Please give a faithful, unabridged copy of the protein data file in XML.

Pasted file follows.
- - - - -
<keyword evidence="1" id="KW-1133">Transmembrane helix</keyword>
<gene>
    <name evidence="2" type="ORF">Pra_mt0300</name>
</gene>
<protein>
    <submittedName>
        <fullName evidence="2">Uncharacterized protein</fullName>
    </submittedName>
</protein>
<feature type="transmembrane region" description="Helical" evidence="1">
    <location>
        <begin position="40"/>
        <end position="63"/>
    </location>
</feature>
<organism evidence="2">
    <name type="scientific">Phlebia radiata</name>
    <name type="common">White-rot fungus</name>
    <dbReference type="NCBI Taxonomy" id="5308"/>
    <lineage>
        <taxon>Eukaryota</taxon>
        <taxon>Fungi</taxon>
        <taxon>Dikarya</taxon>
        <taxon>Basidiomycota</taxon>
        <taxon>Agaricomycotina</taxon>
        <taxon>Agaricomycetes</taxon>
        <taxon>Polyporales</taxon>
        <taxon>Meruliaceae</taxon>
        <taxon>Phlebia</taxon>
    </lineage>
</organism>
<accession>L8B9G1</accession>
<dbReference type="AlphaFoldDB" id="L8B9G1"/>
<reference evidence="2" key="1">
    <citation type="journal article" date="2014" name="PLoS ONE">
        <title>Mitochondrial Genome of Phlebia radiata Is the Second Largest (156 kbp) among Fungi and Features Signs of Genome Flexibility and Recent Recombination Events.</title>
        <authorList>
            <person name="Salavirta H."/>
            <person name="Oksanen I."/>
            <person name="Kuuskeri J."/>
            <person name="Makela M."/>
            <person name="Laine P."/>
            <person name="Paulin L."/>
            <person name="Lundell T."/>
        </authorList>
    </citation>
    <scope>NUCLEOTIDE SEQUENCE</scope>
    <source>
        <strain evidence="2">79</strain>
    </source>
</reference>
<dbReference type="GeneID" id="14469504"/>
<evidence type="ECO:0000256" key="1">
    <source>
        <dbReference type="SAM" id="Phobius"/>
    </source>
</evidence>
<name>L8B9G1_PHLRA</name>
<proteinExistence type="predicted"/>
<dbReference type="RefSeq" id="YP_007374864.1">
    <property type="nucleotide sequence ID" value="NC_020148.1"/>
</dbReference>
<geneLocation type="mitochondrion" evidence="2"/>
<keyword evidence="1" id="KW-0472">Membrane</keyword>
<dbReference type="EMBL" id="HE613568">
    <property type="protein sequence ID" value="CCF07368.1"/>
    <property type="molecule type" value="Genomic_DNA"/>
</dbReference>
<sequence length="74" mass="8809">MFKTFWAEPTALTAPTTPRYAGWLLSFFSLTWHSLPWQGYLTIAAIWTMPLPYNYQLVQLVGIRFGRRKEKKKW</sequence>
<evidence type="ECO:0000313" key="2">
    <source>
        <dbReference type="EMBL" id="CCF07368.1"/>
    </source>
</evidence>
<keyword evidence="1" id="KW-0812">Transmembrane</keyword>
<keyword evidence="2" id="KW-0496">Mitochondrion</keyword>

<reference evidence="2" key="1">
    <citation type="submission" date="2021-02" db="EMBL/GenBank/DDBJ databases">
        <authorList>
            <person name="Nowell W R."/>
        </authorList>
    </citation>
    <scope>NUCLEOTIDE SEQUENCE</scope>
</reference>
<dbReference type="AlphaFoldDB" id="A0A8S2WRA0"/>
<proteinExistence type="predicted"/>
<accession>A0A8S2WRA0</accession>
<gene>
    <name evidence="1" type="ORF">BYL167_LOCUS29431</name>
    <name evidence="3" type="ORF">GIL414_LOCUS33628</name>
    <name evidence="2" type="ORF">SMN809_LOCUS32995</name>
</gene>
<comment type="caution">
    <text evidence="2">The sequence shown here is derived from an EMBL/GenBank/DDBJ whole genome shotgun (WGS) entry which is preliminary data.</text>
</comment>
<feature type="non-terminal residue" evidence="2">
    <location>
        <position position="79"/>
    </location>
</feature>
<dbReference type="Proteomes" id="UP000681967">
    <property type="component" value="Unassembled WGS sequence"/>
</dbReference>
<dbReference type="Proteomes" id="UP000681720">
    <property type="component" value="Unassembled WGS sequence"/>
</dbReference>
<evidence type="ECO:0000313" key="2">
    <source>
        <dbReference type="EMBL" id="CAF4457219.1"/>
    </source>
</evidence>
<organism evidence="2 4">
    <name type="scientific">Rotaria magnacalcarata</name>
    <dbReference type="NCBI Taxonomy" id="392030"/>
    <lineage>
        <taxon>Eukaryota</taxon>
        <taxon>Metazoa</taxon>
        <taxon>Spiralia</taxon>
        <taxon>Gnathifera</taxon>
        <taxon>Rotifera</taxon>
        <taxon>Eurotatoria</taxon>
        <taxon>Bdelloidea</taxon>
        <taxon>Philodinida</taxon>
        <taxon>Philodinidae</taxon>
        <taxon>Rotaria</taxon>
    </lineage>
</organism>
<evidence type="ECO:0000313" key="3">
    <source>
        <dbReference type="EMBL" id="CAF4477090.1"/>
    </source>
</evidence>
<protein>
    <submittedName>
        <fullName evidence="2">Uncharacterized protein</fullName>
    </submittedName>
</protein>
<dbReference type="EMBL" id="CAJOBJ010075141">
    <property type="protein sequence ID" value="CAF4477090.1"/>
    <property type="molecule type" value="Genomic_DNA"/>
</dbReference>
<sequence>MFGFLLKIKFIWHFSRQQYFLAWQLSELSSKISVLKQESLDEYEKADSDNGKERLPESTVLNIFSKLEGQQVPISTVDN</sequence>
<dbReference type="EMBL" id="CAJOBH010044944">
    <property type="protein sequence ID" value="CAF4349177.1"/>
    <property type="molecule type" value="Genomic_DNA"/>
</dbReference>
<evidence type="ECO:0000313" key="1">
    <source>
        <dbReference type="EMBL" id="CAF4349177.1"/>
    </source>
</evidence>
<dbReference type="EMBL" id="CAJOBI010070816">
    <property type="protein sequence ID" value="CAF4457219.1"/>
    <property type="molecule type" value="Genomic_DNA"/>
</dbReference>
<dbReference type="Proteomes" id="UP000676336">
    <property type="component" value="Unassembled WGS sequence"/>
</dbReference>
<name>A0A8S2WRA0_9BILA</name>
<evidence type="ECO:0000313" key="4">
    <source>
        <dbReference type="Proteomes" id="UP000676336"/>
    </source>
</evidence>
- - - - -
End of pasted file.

<keyword evidence="1" id="KW-1133">Transmembrane helix</keyword>
<gene>
    <name evidence="2" type="ORF">Pra_mt0300</name>
</gene>
<protein>
    <submittedName>
        <fullName evidence="2">Uncharacterized protein</fullName>
    </submittedName>
</protein>
<feature type="transmembrane region" description="Helical" evidence="1">
    <location>
        <begin position="40"/>
        <end position="63"/>
    </location>
</feature>
<organism evidence="2">
    <name type="scientific">Phlebia radiata</name>
    <name type="common">White-rot fungus</name>
    <dbReference type="NCBI Taxonomy" id="5308"/>
    <lineage>
        <taxon>Eukaryota</taxon>
        <taxon>Fungi</taxon>
        <taxon>Dikarya</taxon>
        <taxon>Basidiomycota</taxon>
        <taxon>Agaricomycotina</taxon>
        <taxon>Agaricomycetes</taxon>
        <taxon>Polyporales</taxon>
        <taxon>Meruliaceae</taxon>
        <taxon>Phlebia</taxon>
    </lineage>
</organism>
<accession>L8B9G1</accession>
<dbReference type="AlphaFoldDB" id="L8B9G1"/>
<reference evidence="2" key="1">
    <citation type="journal article" date="2014" name="PLoS ONE">
        <title>Mitochondrial Genome of Phlebia radiata Is the Second Largest (156 kbp) among Fungi and Features Signs of Genome Flexibility and Recent Recombination Events.</title>
        <authorList>
            <person name="Salavirta H."/>
            <person name="Oksanen I."/>
            <person name="Kuuskeri J."/>
            <person name="Makela M."/>
            <person name="Laine P."/>
            <person name="Paulin L."/>
            <person name="Lundell T."/>
        </authorList>
    </citation>
    <scope>NUCLEOTIDE SEQUENCE</scope>
    <source>
        <strain evidence="2">79</strain>
    </source>
</reference>
<dbReference type="GeneID" id="14469504"/>
<evidence type="ECO:0000256" key="1">
    <source>
        <dbReference type="SAM" id="Phobius"/>
    </source>
</evidence>
<name>L8B9G1_PHLRA</name>
<proteinExistence type="predicted"/>
<dbReference type="RefSeq" id="YP_007374864.1">
    <property type="nucleotide sequence ID" value="NC_020148.1"/>
</dbReference>
<geneLocation type="mitochondrion" evidence="2"/>
<keyword evidence="1" id="KW-0472">Membrane</keyword>
<dbReference type="EMBL" id="HE613568">
    <property type="protein sequence ID" value="CCF07368.1"/>
    <property type="molecule type" value="Genomic_DNA"/>
</dbReference>
<sequence length="74" mass="8809">MFKTFWAEPTALTAPTTPRYAGWLLSFFSLTWHSLPWQGYLTIAAIWTMPLPYNYQLVQLVGIRFGRRKEKKKW</sequence>
<evidence type="ECO:0000313" key="2">
    <source>
        <dbReference type="EMBL" id="CCF07368.1"/>
    </source>
</evidence>
<keyword evidence="1" id="KW-0812">Transmembrane</keyword>
<keyword evidence="2" id="KW-0496">Mitochondrion</keyword>

<reference evidence="2" key="1">
    <citation type="submission" date="2021-02" db="EMBL/GenBank/DDBJ databases">
        <authorList>
            <person name="Nowell W R."/>
        </authorList>
    </citation>
    <scope>NUCLEOTIDE SEQUENCE</scope>
</reference>
<dbReference type="AlphaFoldDB" id="A0A8S2WRA0"/>
<proteinExistence type="predicted"/>
<accession>A0A8S2WRA0</accession>
<gene>
    <name evidence="1" type="ORF">BYL167_LOCUS29431</name>
    <name evidence="3" type="ORF">GIL414_LOCUS33628</name>
    <name evidence="2" type="ORF">SMN809_LOCUS32995</name>
</gene>
<comment type="caution">
    <text evidence="2">The sequence shown here is derived from an EMBL/GenBank/DDBJ whole genome shotgun (WGS) entry which is preliminary data.</text>
</comment>
<feature type="non-terminal residue" evidence="2">
    <location>
        <position position="79"/>
    </location>
</feature>
<dbReference type="Proteomes" id="UP000681967">
    <property type="component" value="Unassembled WGS sequence"/>
</dbReference>
<dbReference type="Proteomes" id="UP000681720">
    <property type="component" value="Unassembled WGS sequence"/>
</dbReference>
<evidence type="ECO:0000313" key="2">
    <source>
        <dbReference type="EMBL" id="CAF4457219.1"/>
    </source>
</evidence>
<organism evidence="2 4">
    <name type="scientific">Rotaria magnacalcarata</name>
    <dbReference type="NCBI Taxonomy" id="392030"/>
    <lineage>
        <taxon>Eukaryota</taxon>
        <taxon>Metazoa</taxon>
        <taxon>Spiralia</taxon>
        <taxon>Gnathifera</taxon>
        <taxon>Rotifera</taxon>
        <taxon>Eurotatoria</taxon>
        <taxon>Bdelloidea</taxon>
        <taxon>Philodinida</taxon>
        <taxon>Philodinidae</taxon>
        <taxon>Rotaria</taxon>
    </lineage>
</organism>
<evidence type="ECO:0000313" key="3">
    <source>
        <dbReference type="EMBL" id="CAF4477090.1"/>
    </source>
</evidence>
<protein>
    <submittedName>
        <fullName evidence="2">Uncharacterized protein</fullName>
    </submittedName>
</protein>
<dbReference type="EMBL" id="CAJOBJ010075141">
    <property type="protein sequence ID" value="CAF4477090.1"/>
    <property type="molecule type" value="Genomic_DNA"/>
</dbReference>
<sequence>MFGFLLKIKFIWHFSRQQYFLAWQLSELSSKISVLKQESLDEYEKADSDNGKERLPESTVLNIFSKLEGQQVPISTVDN</sequence>
<dbReference type="EMBL" id="CAJOBH010044944">
    <property type="protein sequence ID" value="CAF4349177.1"/>
    <property type="molecule type" value="Genomic_DNA"/>
</dbReference>
<evidence type="ECO:0000313" key="1">
    <source>
        <dbReference type="EMBL" id="CAF4349177.1"/>
    </source>
</evidence>
<dbReference type="EMBL" id="CAJOBI010070816">
    <property type="protein sequence ID" value="CAF4457219.1"/>
    <property type="molecule type" value="Genomic_DNA"/>
</dbReference>
<dbReference type="Proteomes" id="UP000676336">
    <property type="component" value="Unassembled WGS sequence"/>
</dbReference>
<name>A0A8S2WRA0_9BILA</name>
<evidence type="ECO:0000313" key="4">
    <source>
        <dbReference type="Proteomes" id="UP000676336"/>
    </source>
</evidence>